Pakistani activist Malala Yousafzai famously spoke out in support of education for Muslim girls. Later, an extremist shot her in the face, but the gunshot was not fatal, and she recovered. Malala then went on to win a Nobel Prize and graduated from Oxford University.
OTC student Nikolina Lee, born a year after Malala in Bosnia-Herzegovina, is on a similar odyssey to fight for the educational rights of girls. The first female she helped was herself.
“I always had a rebellious streak. My biggest motivation was to go to high school,” Nikolina said.
Nikolina is transferring from OTC to one of the most prestigious universities in the world. Her route to the Ivy League has taken dramatic turns through several countries and may have been assisted by the coronavirus pandemic.
Beginnings in Eastern Europe
Nikolina comes from a Roma community in Bosnia-Herzegovina. Roma refers to a migrant group of people referred to (derogatorily) as Gypsies. Roma girls usually stop attending school after the fifth grade, so Nikolina was fortunate to make it to the eighth grade.
“I moved out of my parents’ home at 15 because they didn’t believe in education for girls,” Nikolina said. As a young teenager, she was on her own. Nikolina moved to Belgrade, Serbia, where she worked at a coffee shop and attended high school.
“I was living alone and having to work, pay rent and everything as a 15-year-old,” Nikolina said. “I was just trying to survive day-by-day.” After high school, Nikolina took a step that few in the Roma community ever take — she enrolled in college. At the University of Belgrade, Nikolina began working with Roma girls and mentoring them because only one percent of Roma people attend college.
“More than 40% of Roma girls end up being married before 18,” Nikolina said. “In arranged marriages.”
Coming to America
Nikolina played video games in her spare time. One day, she became stuck on a particular part of a game and asked for help in the online forum. That’s where she met Alexander from Wheaton, Missouri. Their relationship began online, but after a few months, Alexander went to Berlin for a music convention. Nikolina visited him in Berlin, and their relationship blossomed. They made multiple trips back and forth across the Atlantic in 2019. Then, in March of 2020, Nikolina came to see Alexander in Springfield, where he lives. Unexpectedly, the world shut down for the coronavirus pandemic, and Nikolina could not get back to Europe. While they waited for the world to reopen, they decided to get married.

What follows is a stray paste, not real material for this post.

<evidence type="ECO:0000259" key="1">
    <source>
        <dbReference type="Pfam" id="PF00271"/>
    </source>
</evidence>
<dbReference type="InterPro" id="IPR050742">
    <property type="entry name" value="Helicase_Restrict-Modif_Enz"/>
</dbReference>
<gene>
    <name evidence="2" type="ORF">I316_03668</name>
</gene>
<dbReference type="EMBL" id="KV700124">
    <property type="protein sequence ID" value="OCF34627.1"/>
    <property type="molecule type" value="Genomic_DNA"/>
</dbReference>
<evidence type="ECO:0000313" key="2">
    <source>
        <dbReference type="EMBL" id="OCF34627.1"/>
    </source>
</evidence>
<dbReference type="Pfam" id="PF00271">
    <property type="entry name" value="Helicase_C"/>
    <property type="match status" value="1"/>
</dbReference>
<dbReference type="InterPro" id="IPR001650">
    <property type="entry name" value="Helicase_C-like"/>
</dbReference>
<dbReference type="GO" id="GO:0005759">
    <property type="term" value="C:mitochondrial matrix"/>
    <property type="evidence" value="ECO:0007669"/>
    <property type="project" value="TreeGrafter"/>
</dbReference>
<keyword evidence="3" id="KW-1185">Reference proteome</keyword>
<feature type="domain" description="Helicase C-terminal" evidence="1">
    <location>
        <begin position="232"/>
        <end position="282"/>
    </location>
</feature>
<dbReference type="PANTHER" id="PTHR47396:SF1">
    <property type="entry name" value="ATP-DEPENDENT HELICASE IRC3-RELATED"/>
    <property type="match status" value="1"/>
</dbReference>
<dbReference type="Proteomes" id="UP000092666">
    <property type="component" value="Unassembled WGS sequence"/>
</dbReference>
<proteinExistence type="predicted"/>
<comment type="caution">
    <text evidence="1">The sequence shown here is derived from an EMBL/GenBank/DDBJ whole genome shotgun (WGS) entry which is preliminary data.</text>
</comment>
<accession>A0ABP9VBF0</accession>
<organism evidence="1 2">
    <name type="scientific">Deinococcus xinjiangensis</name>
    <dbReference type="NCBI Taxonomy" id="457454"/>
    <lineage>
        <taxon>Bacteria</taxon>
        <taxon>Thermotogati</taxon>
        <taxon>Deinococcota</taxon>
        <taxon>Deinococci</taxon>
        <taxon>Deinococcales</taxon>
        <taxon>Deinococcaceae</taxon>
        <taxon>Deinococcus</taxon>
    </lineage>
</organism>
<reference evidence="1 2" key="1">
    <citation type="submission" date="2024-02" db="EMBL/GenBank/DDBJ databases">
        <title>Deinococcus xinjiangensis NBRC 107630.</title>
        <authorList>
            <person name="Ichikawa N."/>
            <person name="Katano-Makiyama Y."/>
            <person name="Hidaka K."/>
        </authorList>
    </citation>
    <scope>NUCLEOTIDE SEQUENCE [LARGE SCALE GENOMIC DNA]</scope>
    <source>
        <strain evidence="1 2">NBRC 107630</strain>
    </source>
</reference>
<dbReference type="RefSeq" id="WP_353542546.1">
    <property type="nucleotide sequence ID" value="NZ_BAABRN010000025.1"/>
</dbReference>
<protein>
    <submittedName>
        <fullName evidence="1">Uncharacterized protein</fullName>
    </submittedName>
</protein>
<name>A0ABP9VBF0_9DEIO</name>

Flexing her academic muscles
Married and with a couple of years of college under her belt, Nikolina decided to re-start her education, choosing OTC. While attending OTC, she took the ACT college placement exam because she wanted to skip pre-calculus and move right into calculus.
She received a 36 on the ACT, the highest score possible. Only about one-third of one percent of ACT test-takers achieve a 36.
“It opened opportunities I had never dreamed of,” Nikolina said. “I started researching colleges I could get into, and Columbia stood out to me.”
She’s referring to Columbia University in New York. The Ivy League institution is ranked number two in the latest “U.S. News and World Report” rankings, but prestige wasn’t the only thing that attracted her to Columbia. “At Columbia University, they have the Roma People’s Project that researches the Roma population and how to help them,” Nikolina said. She was reluctant to apply to Columbia but was encouraged by OTC Honors Program Director Todd Yerby, who asked her, “What’s the worst that could happen? They say no?”
Columbia has accepted Nikolina for the fall of 2022. She plans to study financial economics and statistics and eventually work in investment banking. Nikolina hopes to raise capital to offer practical assistance to the Roma community in Europe. If investment banking is not for her, she plans to attend law school and work as an attorney to advocate for disadvantaged people.
It has been a fantastic journey for a young woman who considered herself fortunate to finish the eighth grade and not end up in an arranged marriage. Now, Nikolina finds herself married to a man she chose. She lives in the United States and is about to attend one of the most prominent educational institutions in the world. She is modest and grateful for the chances so few people from her community could even imagine.
“I am humble. Because I feel luck played a huge role. I had a culmination of opportunities before me that I decided to grab. I just had the courage to try things. That’s the reason I got here.”